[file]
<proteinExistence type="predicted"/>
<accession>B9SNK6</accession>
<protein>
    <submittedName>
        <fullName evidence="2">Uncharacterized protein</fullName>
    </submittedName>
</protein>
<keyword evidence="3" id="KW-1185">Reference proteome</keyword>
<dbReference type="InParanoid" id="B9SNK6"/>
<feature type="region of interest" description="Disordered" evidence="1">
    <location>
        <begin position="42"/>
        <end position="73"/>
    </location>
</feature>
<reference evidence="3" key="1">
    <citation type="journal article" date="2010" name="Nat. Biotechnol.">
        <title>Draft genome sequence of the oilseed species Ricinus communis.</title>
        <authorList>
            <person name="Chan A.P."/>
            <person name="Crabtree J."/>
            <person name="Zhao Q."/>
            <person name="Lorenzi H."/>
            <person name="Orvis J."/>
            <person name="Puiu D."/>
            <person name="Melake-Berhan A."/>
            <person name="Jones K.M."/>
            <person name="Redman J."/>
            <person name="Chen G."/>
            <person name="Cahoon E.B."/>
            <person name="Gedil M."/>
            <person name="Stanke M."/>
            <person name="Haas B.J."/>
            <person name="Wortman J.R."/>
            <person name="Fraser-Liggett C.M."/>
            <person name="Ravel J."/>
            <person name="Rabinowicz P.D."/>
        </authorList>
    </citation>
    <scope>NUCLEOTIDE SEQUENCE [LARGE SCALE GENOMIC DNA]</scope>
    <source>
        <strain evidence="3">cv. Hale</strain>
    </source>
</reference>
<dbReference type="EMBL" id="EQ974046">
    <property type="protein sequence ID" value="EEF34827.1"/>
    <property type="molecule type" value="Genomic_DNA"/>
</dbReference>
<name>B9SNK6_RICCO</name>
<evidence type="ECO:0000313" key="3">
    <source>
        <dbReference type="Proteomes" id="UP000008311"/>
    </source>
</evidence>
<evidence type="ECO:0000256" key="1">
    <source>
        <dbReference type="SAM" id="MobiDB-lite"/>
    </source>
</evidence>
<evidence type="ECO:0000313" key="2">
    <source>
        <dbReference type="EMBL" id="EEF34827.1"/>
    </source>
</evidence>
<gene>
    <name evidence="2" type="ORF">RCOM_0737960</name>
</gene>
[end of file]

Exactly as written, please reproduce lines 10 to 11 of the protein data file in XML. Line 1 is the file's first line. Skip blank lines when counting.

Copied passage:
<feature type="region of interest" description="Disordered" evidence="1">
    <location>